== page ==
Cold Pressed: Hot Off the Screen, Just for You, Every Morning

Personalized, short, and sweet. This is the way we tend to consume news: in the fastest, purest, and most personalized way possible. Almost everyone seems to have demanding day-to-day commitments and next to no free time, and the way in which news is consumed has had to transform in order to keep up. Most people are aware of the “print is dead” phenomenon and the increasing takeover of online-based platforms. The New York Times currently has the most readers in the history of its existence largely due to its base of over more than one million online subscribers. But I’m talking about the next step—taking these already condensed versions of print media and truncating them even further. Companies have accommodated their content to the average user’s shorter attention span, which I think is incredibly useful in many ways. At other times, it’s a disheartening reminder that readers’ tolerance for anything lacking brevity is decreasing, causing many to miss out on longer, quality forms of reporting.

One of the biggest adaptations that a lot of news companies have made is offering no frills, straight-to-the-point news stories for their users. Outlets like “the Skimm” are well established in this sector of consolidated new stories. But other, more established groups have rolled out their own solutions as well such as New York Times Now. Editors constantly add and delete content available to users so that they are continuously being exposed to a few stories that are centric to their preselected interests. This model is all about curating news for the user’s interests and their limited time with daily news compilations. A morning cup of coffee for most is now accompanied by reading the personalized news that was just sent to their iPhone.

I personally use NYT Now fairly often, and I find it a useful, smart, and well-designed app. But while it is wonderful to have my stories sent to me each day, there is a danger in becoming conditioned to receiving the same type of content every morning. Such habituation could limit what readers consider to be good reporting, journalism, and general storytelling at the exclusion of other important and high quality content. I’ve found some of my favorite news stories by accident while just perusing the paper. One might discover something they never knew about while glancing through the Business section of their local paper, which they do not usually even look at. On the flip side of Now, the New York Times has also released Insider, another subscription service which gives access to behind the scenes interviews and extra articles. I believe that the Insider is an excellent angle for the New York Times to offer, as most people in the industry are moving towards the shortened news format. With the release of Insider, which encourages a more involved experience, the New York Times is now offering content related to both sides of this argument. Again, while I find that these condensed news apps are useful in some ways, incorporating a full, traditional news experience into one’s reading repertoire should be equally important.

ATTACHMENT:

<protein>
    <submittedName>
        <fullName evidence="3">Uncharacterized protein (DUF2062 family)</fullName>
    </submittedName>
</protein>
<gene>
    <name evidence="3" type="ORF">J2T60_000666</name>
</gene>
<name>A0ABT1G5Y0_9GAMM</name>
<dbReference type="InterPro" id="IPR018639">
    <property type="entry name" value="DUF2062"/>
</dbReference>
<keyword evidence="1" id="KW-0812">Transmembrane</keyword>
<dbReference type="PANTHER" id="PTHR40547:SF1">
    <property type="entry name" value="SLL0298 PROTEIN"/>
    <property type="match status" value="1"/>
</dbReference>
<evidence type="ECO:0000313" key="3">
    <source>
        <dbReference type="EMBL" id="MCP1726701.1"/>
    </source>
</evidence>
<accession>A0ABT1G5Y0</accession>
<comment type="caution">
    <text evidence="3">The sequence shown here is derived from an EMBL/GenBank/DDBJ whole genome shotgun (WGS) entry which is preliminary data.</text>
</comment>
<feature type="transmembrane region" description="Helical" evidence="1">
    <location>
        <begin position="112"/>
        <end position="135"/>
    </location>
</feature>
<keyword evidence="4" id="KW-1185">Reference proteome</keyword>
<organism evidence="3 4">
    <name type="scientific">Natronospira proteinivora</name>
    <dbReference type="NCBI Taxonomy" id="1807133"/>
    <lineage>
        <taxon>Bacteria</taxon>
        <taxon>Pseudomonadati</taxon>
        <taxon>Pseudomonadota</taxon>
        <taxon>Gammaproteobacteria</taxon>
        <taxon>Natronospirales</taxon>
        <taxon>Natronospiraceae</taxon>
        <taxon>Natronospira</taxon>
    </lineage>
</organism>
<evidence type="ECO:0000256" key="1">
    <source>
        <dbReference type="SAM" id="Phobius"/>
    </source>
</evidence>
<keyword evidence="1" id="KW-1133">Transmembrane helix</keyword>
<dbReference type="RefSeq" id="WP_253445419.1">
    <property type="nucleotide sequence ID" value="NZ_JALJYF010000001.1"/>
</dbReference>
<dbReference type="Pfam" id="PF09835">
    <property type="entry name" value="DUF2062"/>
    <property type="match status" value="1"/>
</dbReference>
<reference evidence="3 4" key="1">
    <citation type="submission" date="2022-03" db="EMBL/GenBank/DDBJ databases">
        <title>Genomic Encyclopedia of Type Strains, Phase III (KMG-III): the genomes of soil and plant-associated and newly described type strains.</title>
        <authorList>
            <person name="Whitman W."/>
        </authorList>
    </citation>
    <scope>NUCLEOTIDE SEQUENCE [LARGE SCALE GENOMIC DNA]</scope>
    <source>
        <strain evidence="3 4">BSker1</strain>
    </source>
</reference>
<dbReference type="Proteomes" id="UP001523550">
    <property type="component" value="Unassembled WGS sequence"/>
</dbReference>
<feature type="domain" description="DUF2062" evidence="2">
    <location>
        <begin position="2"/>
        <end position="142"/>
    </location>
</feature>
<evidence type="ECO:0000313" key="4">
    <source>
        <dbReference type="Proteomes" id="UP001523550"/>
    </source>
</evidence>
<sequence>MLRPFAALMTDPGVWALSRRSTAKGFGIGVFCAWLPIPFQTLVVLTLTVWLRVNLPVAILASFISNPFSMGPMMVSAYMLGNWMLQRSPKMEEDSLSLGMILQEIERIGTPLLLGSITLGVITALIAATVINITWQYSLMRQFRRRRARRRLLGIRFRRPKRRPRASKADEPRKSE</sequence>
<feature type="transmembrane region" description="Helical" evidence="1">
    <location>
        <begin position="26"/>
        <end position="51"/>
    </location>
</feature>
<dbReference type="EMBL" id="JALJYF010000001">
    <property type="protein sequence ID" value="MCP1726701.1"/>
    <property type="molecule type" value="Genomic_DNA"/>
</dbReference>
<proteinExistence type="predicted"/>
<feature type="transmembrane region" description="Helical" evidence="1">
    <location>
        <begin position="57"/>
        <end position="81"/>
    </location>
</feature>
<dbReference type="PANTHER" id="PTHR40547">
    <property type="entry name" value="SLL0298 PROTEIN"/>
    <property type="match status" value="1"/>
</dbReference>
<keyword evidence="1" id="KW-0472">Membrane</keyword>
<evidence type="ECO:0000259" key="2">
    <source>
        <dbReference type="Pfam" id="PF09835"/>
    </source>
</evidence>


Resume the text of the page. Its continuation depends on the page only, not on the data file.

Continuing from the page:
And perhaps my pessimism can be ameliorated by the example set forth by the New Yorker. The brand’s relaunch a couple years back incorporated a rise in price, the introduction of a paywall, and online bundles with the same flat rates across the board. The company was prepared to face major losses in revenue and readership, but the exact opposite occurred once these changes were put into play. Demand for the New Yorker began to follow a counterintuitive demand curve, where increasing the price of the magazine actually resulted in a spike in subscriptions across all platforms. And the biggest portion of the new readership, surprisingly, has been young, college-aged students. Such data points to a counterargument, that the rich, creative, and investigative writing in the New Yorker is perhaps the critical point in maintaining long, traditional journalistic forms. The magazine, however, does offer a daily highlights-style newsletter. But this letter isn’t a substitute for the magazine—it’s designed as a gateway to reading the entire magazine. This bait is the crucial difference between the New Yorker and an entity like the New York Times: both offer shorter mediums to experience the brand, but the quality, once-a-week writing of the New Yorker encourages readers to delve past what is sent to their phones and experience all of their literary offerings.

I think that when participating in this phenomenon of person-centric, faster media, it is important to remember that it is a tool to enhance one’s consumption of media. Being quickly supplied with pieces that cater to our interests is certainly beneficial in remaining informed and aware of major news events. But at the same time, I recommend actively trying to read the full paper regularly. Experiencing these stories in their original, full formats reminds readers of all the types of news and media one can expose themselves to. Breadth is something that these new mediums still seem to fall short on, as they can tend to habituate users into reading within their familiar interests and nothing further.

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